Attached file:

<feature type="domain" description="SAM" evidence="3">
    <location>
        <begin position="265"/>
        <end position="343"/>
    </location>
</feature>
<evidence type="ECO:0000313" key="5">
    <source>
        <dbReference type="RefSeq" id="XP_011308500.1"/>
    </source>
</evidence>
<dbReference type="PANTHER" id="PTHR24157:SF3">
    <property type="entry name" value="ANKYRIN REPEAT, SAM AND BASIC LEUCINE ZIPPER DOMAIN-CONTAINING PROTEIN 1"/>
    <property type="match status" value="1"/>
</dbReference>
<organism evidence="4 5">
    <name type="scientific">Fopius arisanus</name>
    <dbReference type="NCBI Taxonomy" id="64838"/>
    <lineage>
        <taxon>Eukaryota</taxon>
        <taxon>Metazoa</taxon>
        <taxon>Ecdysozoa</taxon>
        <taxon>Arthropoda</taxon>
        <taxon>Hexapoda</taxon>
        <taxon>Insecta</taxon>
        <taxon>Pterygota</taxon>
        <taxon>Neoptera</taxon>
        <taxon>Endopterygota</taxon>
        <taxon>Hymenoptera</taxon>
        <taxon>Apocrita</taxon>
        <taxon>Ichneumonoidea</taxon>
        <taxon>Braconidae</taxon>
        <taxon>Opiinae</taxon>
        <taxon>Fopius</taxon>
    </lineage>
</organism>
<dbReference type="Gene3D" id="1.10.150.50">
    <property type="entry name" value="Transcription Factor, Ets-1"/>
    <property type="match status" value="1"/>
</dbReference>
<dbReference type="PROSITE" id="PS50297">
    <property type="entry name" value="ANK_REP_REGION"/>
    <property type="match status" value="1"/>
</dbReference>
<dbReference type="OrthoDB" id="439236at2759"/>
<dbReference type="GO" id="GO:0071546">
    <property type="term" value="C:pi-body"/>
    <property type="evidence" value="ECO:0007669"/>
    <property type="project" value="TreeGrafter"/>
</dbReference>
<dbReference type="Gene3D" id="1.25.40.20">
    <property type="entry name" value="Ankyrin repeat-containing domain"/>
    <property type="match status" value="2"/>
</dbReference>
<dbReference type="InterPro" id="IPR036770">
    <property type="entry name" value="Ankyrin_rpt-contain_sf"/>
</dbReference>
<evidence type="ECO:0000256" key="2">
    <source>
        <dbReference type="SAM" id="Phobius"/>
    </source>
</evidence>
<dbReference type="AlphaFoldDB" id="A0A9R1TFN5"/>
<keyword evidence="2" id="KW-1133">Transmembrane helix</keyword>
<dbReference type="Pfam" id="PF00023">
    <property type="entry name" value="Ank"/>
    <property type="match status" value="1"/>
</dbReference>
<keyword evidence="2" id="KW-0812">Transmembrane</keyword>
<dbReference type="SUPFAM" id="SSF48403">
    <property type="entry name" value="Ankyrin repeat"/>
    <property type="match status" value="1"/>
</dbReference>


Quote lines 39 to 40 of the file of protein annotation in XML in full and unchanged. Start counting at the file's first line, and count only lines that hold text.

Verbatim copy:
    <property type="match status" value="1"/>
</dbReference>